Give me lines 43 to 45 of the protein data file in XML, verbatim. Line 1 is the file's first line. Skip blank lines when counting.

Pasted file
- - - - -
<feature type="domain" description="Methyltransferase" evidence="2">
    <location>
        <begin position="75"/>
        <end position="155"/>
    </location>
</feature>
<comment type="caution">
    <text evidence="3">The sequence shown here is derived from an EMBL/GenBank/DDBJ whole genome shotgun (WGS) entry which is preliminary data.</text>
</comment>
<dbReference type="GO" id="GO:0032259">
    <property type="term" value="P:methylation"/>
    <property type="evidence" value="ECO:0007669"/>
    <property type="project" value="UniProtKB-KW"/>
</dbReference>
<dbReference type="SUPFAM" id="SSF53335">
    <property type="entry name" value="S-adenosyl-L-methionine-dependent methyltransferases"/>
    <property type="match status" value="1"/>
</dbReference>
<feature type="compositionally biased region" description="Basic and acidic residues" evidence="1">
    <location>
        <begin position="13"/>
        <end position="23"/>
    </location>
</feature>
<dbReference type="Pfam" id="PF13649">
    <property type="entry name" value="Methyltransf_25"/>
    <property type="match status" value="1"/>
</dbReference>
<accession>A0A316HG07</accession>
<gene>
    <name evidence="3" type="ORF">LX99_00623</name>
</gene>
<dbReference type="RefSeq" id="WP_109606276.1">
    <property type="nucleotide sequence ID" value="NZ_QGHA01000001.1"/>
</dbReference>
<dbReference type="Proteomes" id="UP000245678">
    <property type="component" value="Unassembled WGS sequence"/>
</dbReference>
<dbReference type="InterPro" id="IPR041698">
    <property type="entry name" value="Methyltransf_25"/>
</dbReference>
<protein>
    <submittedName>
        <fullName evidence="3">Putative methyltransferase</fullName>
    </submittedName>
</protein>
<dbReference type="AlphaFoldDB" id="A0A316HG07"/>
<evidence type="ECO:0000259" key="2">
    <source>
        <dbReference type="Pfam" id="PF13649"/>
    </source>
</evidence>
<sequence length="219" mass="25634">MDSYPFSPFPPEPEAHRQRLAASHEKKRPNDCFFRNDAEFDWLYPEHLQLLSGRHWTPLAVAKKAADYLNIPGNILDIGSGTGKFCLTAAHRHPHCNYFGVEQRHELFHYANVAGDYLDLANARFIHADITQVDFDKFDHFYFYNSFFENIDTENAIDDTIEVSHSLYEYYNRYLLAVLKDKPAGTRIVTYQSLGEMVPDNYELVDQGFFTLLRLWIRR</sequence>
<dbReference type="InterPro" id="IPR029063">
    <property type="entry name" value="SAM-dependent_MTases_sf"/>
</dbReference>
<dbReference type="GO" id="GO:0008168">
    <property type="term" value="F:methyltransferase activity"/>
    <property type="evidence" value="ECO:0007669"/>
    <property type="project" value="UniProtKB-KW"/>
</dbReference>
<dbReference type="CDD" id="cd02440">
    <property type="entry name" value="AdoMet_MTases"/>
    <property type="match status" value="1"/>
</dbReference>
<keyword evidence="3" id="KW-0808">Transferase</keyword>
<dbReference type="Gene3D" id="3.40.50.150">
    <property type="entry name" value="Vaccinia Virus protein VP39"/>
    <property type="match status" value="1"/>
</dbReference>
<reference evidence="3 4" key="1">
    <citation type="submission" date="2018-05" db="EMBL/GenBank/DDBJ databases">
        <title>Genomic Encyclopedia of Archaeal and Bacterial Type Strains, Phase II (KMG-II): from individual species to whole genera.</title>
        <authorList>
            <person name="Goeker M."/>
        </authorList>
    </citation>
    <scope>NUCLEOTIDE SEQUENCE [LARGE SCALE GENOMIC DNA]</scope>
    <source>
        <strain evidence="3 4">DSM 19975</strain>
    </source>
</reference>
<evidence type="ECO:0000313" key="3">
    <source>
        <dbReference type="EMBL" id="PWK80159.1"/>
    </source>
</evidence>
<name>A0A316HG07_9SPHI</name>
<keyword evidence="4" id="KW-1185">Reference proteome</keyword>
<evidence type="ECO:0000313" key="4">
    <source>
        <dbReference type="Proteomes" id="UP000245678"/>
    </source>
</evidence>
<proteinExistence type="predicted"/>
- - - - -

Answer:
    <submittedName>
        <fullName evidence="3">Putative methyltransferase</fullName>
    </submittedName>